Sad Tidings

Recently I’ve managed to find some stories with better news among the usual fare of crap that many transpeople face.  

I knew it couldn’t keep going like that.

So tonight we have hard news out of California and Maryland.

The toll?  One dead, two injured, and a state’s transgender population worth of others left endangered.

On the bright side today is payday…and unlike many other transpeople, I actually have one.

Kayla Moore was a transwoman with a history of mental problems.  On February 12 Berkeley (CA) Police were dispatched to handle the report of a disturbance.  Moore became “agitated and uncooperative” according to police and began to scream and resist.

Moore has been described as being paranoid schizophrenic.

Given the report of the police, I wouldn’t be surprised if that was the result of the police insisting on identifying her as a man and responding to her based on that assumption.

The police placed Moore in restraints and called for the assistance of the Fire Department in transporting the victim, requesting a gurney. While being restrained officers noticed that Moore had stopped breathing.  The Fire Department unit arrived and transported her to a local hospital.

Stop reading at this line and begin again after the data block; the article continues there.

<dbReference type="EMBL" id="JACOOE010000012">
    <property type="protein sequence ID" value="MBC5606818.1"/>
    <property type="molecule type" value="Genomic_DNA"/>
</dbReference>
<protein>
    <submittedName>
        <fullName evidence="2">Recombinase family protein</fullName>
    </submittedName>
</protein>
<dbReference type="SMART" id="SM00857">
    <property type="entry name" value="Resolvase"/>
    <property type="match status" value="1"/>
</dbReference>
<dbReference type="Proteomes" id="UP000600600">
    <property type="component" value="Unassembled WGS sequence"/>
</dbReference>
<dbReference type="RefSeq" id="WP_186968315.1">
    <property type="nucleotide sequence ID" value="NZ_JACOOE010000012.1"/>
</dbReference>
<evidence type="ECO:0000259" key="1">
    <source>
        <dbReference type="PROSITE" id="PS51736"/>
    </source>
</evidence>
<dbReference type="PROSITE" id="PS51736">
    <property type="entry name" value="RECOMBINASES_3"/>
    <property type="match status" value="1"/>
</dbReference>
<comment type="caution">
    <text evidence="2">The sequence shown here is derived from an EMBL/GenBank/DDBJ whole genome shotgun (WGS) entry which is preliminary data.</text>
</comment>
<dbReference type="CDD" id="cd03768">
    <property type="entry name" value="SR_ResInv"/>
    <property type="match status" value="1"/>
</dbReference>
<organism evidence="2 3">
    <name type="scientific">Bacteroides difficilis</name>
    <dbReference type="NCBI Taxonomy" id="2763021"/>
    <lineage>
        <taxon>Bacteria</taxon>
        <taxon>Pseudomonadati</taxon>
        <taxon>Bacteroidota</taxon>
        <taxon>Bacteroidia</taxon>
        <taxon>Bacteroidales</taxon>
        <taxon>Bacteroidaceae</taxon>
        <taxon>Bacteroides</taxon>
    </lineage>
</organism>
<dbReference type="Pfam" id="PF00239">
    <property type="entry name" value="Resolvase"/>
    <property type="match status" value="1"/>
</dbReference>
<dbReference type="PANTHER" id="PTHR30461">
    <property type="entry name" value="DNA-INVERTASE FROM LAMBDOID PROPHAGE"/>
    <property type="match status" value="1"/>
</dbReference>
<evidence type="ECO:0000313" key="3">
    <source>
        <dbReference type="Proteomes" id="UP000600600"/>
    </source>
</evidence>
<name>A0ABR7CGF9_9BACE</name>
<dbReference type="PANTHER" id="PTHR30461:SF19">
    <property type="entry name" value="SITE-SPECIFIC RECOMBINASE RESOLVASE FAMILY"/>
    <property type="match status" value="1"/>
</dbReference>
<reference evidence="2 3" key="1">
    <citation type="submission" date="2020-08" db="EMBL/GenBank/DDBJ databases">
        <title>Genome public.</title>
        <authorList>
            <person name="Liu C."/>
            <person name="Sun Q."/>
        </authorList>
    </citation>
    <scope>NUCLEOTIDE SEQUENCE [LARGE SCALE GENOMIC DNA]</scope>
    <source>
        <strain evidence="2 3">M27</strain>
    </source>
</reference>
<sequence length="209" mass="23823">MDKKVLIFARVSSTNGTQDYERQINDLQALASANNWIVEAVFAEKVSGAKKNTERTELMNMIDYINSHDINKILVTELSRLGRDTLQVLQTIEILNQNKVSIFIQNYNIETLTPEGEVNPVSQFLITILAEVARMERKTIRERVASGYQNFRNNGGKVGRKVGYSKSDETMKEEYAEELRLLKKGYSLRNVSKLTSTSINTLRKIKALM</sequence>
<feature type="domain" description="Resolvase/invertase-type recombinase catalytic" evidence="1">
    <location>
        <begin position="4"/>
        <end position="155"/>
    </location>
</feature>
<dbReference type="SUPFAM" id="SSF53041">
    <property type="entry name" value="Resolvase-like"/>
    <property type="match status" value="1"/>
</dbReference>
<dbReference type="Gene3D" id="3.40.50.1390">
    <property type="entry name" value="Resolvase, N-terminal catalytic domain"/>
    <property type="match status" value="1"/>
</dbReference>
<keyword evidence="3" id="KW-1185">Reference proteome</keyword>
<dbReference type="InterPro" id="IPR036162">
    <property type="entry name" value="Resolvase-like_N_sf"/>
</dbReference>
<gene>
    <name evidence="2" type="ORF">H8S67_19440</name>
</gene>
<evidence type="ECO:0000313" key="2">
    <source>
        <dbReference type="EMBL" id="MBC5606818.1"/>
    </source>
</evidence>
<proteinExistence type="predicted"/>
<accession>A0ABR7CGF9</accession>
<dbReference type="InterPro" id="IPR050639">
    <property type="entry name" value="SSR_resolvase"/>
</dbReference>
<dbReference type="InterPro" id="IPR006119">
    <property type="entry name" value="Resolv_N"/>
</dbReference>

The statement by BPD I just summarized, of course, refers to Moore only as a male, with male pronouns.  Even a day after her death, nobody located any respect for her.

According to the report, the District Attorney’s Office has been notified and the Detective Division is investigating.

Seventy protesters gathered in People’s Park on Tuesday to protest that death.  The crowd (called together by the Facebook group Anonymous Queers in Action) promised “vengeance for Kayla Moore.”  Official cause of death has not yet been released by the Alameda County Coroner’s Office.

This East Bay Express article adds some information.  It seems police arrived at 11pm and this original visit was quiet and ended peacefully.  The police left with Moore still alive.  But the police returned an hour later…in a larger force.  Neighbors heard Moore screaming in her apartment for several minutes, followed by an abrupt silence.  This is apparently when Moore died.  According to other sources police were originally going to take Moore to Alta Bates hospital for psychiatric evaluation…but then discovered that she had an outstanding warrant for an assault in San Francisco.

These officers, whose names have not been released, made a fateful decision: to arrest someone who was known by the department to be paranoid schizophrenic, while she was apparently experiencing a psychiatric emergency.  When Moore was told she was going to be arrested, she became combative, police told the Tribune.

Andrea Pritchett of Berkeley Copwatch adds the following:

They circle the wagons, won’t let anyone have any information, stall, delay, and hope that public interest dissipates, and that’s what we’re determined will not happen in this case.  It’s a sad commentary on the deterioration of police accountability in Berkeley, I think, because Berkeley hasn’t been known for these types of incidents, yet they’re happening with greater frequency here.

There’s this larger question of how police just kind of get to assassinate, ‘put down’, terminate mentally ill people. The interaction between the police department and the mental health department in incidents involving people with psychiatric emergencies is really important.